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Organisations must act now to fill the AI skills and leadership vacuum, Hexaware stresses

Hexaware, a leading global provider of IT services and solutions, cautioned today that organisations worldwide are at risk of bloated investments and costly mistakes due to an AI skills and leadership vacuum. As organisations increasingly adopt AI and GenAI technologies, this vacuum threatens to undermine their efforts and derail potential benefits. LinkedIn’s Future of Work Report revealed a 21-fold increase in job postings mentioning AI technologies between November 2022 and August 2023. Despite the burgeoning demand, AWS found that almost three-quarters of UK organisations are struggling to find the AI talent they need. Another report revealed that just over one in ten firms have appointed a Chief AI Officer, signaling a significant shortfall in AI leadership.

“Organisations are creating a major headache for themselves, as they ramp up their deployment of AI and increasingly GenAI without the qualified people who understand it and can oversee it,” cautioned Arun ‘Rak’ Ramchandran, President & Global Head – GenAI Consulting &Practice, Hi-Tech & Professional Services, Hexaware. “Even if organisations can bring in technical AI skills by offering compelling salaries, these investments could be frittered away without the right direction and under the right leadership. Organisations need a clear game plan and vision for where AI can add value in the long term, or else they risk projects that will not deliver a strong return on investment. Worse still is the potential for regulatory non-compliance, IP leakage, or lasting reputational damage if employees tune the model incorrectly, let biases creep in models, fail to adjust for objectionable or non-compliant outputs, or inadvertently mishandle sensitive data, due to a lack of proper AI guardrails, governance and oversight.”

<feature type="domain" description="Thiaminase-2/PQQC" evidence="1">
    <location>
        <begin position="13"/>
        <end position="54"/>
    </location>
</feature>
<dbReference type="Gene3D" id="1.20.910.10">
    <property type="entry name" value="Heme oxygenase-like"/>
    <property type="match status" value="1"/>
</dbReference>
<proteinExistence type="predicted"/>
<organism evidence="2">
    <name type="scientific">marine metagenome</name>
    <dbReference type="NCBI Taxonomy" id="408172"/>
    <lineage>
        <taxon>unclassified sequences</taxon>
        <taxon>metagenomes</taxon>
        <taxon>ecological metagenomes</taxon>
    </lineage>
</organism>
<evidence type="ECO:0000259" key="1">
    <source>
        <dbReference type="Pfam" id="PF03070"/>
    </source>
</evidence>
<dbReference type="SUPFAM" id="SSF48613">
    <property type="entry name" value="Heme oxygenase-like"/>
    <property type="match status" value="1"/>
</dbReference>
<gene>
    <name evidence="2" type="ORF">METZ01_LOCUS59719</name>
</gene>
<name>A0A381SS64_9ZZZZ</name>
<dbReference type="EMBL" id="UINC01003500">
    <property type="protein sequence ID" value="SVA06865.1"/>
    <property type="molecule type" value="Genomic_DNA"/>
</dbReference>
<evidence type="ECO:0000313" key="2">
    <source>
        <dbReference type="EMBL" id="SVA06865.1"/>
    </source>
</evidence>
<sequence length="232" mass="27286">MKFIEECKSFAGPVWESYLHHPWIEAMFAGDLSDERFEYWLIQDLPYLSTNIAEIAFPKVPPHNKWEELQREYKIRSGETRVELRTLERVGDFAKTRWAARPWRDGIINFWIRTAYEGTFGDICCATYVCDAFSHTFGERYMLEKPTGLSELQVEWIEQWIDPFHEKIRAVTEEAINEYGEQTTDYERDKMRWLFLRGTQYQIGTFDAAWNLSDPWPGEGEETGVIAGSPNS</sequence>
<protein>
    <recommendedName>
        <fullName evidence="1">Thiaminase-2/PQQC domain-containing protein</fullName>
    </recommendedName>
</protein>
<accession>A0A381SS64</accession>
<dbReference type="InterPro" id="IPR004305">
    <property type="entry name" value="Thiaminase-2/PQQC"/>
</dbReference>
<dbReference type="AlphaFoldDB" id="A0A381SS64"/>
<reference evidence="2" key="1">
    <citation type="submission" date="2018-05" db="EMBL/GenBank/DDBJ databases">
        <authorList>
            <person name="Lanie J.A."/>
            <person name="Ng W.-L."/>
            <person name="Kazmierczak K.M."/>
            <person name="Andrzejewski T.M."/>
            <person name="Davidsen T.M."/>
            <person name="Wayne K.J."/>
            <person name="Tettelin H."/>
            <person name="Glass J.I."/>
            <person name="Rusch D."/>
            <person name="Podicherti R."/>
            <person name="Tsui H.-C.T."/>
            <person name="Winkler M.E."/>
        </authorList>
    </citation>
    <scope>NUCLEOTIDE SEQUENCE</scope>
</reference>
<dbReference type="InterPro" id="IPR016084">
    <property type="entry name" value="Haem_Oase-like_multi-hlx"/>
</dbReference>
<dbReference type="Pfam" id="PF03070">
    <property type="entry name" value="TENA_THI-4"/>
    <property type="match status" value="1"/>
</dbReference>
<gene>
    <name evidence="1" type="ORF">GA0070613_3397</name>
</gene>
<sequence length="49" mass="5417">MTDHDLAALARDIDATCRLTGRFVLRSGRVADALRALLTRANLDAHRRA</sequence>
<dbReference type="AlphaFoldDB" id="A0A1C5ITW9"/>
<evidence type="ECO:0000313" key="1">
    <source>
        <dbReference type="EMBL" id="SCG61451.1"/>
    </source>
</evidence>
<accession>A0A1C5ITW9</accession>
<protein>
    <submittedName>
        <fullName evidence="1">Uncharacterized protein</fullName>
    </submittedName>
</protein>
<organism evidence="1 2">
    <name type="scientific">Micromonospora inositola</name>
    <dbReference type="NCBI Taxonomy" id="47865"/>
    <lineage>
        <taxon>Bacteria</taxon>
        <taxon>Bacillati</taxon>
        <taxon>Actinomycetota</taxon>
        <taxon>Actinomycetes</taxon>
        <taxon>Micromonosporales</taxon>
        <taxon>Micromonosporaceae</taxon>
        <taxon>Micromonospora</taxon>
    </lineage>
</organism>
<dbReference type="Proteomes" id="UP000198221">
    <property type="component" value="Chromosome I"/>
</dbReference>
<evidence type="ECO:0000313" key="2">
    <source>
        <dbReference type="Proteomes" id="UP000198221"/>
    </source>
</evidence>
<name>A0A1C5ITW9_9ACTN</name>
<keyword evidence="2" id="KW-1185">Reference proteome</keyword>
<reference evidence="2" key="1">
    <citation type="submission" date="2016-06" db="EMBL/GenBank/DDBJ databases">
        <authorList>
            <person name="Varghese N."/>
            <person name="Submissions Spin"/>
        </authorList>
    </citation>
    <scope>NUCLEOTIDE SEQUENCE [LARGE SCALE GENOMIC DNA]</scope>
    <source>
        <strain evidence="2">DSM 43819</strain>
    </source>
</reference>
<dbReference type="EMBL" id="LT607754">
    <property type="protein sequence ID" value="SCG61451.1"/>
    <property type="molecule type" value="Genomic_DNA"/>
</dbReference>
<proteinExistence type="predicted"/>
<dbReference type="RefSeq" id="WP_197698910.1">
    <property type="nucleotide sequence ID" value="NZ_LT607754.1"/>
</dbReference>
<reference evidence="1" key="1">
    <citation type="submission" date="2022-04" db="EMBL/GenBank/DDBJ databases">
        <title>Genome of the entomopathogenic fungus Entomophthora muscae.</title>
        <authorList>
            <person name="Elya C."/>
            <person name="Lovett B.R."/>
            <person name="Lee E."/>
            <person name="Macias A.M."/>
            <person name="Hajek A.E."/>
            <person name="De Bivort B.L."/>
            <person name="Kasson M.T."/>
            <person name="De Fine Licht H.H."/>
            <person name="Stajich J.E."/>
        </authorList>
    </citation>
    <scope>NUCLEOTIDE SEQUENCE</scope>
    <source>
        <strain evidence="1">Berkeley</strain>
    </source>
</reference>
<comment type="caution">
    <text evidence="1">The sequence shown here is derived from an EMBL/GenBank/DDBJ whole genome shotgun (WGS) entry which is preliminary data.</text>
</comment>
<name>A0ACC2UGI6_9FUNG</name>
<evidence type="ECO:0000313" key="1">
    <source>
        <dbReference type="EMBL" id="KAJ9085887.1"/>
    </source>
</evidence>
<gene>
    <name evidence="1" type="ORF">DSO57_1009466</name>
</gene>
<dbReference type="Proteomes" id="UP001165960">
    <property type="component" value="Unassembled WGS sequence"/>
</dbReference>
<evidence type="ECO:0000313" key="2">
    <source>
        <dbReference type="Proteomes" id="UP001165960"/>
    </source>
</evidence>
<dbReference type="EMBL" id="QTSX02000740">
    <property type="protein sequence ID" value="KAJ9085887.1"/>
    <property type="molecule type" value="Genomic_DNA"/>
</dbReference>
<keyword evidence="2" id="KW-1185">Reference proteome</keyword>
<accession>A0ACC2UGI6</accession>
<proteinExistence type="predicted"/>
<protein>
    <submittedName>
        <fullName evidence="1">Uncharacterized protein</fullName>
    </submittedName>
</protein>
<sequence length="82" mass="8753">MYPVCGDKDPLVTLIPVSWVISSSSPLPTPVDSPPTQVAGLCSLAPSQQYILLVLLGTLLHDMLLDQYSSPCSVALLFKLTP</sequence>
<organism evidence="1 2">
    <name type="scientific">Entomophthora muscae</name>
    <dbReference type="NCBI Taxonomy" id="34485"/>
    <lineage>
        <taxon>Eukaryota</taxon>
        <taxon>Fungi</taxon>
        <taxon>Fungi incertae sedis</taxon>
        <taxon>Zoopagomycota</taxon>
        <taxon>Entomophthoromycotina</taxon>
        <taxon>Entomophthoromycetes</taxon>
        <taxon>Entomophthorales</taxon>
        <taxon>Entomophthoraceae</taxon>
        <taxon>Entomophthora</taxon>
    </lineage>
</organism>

To fill the vacuum, organisations need AI & GenAI leaders with a healthy mix of ‘hard’ skills – possessing deep technical knowledge of models, architecture, data & security – and ‘soft’ & semi-soft skills around governance, change, and people. The Alan Turing Institute highlights that an effective AI leader must be able to interface between technical and business teams, mitigating negative impacts on the workforce while ensuring activity aligns with company objectives. The best candidates often come from within.

In many cases, by transitioning an existing leader with the right basic skills and mindset to head up AI, organisations can capitalise on their in-depth knowledge of the workforce and business strategy. Organisations can supplement the soft skills of this leader with the technical expertise of trusted external services partners well-versed in AI technologies to help them drive informed, strategic decisions.
“Being appointed to lead an organisation’s AI strategy may be daunting, especially for an executive transitioning from another role. External experts will prove crucial, helping AI leaders to succeed by bridging short-term skills or knowledge gaps,” continued Ramchandran. With most organisations already moving forward with AI, the time to act is now. “The stakes are too high for organisations to engage in AI without proper leadership and a clear, strategic vision,” he concluded. Hexaware’s call to action underscores the urgency for organisations to cultivate the right mix of skills, leadership, and partnerships to unlock AI’s benefits while avoiding potential pitfalls.

About Hexaware:
Hexaware is a global technology and business process services company. Our 28,300 Hexawarians wake up every day with a singular purpose; to create smiles through great people and technology. With 45+ offices in 16 countries, we empower enterprises worldwide to realize digital transformation at scale and speed by partnering with them to build, transform, run, and optimize their technology and business processes. Learn more about Hexaware at